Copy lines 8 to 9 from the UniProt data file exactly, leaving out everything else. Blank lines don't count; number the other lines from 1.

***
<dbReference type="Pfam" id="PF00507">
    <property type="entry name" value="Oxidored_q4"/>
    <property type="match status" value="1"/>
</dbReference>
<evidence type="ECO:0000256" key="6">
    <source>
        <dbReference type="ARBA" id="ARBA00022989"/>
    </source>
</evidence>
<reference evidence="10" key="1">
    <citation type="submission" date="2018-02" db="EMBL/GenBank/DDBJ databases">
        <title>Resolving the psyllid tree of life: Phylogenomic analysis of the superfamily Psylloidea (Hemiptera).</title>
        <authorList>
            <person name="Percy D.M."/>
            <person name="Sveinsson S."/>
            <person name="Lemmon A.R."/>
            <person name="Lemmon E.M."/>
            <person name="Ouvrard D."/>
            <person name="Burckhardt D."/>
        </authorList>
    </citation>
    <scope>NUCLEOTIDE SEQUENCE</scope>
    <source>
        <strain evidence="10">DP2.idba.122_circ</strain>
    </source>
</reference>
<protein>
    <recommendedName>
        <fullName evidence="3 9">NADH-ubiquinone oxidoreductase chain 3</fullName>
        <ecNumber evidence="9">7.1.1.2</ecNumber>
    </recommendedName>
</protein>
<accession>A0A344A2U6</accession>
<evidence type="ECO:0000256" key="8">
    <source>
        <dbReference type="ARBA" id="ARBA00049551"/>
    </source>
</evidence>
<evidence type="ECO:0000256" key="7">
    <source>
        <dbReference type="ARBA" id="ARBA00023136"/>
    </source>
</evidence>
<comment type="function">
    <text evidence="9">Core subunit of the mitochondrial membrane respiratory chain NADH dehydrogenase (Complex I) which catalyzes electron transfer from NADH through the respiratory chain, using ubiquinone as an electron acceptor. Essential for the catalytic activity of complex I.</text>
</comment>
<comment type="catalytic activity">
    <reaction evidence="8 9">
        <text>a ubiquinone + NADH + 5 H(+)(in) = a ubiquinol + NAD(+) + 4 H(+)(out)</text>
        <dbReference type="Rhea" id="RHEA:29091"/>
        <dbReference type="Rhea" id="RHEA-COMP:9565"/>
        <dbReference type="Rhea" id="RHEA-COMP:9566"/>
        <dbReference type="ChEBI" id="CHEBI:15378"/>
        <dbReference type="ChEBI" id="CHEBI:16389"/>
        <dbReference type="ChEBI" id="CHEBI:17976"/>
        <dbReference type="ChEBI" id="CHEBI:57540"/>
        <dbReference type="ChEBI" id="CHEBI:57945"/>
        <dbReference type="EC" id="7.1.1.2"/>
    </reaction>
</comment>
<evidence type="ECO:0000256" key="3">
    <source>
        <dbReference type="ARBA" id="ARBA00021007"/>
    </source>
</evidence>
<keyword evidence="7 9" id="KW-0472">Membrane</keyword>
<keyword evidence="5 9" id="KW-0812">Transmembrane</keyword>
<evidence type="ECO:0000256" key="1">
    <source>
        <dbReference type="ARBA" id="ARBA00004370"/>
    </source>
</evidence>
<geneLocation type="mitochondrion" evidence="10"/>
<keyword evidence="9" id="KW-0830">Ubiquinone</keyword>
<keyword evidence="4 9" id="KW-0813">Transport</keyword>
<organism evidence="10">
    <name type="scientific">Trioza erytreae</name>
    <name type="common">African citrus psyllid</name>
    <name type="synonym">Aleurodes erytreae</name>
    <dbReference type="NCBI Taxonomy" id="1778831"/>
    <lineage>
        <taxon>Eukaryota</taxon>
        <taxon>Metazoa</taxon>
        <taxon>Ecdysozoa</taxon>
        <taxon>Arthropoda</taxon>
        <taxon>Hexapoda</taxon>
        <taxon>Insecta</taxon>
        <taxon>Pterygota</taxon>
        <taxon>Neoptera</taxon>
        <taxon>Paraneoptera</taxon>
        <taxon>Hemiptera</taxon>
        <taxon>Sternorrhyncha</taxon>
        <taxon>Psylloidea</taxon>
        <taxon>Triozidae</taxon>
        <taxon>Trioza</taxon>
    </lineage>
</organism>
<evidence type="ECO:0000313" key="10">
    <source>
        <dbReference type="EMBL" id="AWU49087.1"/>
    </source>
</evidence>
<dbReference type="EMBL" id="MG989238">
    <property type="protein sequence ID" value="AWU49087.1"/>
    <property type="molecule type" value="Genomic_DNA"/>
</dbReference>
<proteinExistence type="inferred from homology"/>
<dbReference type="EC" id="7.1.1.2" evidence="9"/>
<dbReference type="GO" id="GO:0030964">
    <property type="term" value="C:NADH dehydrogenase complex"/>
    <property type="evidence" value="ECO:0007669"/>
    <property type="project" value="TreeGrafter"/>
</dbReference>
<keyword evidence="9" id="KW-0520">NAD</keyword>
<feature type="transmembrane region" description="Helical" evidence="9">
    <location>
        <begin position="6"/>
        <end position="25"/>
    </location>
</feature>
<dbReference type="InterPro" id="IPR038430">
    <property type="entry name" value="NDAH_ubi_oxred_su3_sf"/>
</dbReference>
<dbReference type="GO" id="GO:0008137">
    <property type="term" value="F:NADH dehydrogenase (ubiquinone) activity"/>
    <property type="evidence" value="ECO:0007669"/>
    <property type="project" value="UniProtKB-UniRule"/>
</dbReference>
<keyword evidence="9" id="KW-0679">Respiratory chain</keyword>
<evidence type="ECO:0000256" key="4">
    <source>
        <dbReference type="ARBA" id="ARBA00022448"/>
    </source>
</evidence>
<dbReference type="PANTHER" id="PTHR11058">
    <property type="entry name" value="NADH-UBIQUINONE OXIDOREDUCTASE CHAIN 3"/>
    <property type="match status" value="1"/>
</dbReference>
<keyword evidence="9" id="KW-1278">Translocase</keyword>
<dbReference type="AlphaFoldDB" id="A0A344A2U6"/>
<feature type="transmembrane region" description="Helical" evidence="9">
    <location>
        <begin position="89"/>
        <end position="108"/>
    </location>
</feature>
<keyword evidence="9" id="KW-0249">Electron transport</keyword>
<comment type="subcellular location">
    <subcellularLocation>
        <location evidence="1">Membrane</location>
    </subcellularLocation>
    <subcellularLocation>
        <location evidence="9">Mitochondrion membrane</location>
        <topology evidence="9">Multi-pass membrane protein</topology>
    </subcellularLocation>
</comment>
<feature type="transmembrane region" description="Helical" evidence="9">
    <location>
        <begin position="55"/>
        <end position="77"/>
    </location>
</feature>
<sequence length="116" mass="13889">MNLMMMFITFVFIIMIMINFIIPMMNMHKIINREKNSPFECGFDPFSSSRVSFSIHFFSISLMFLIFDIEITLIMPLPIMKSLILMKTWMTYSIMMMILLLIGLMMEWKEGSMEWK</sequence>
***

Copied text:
    </source>
</evidence>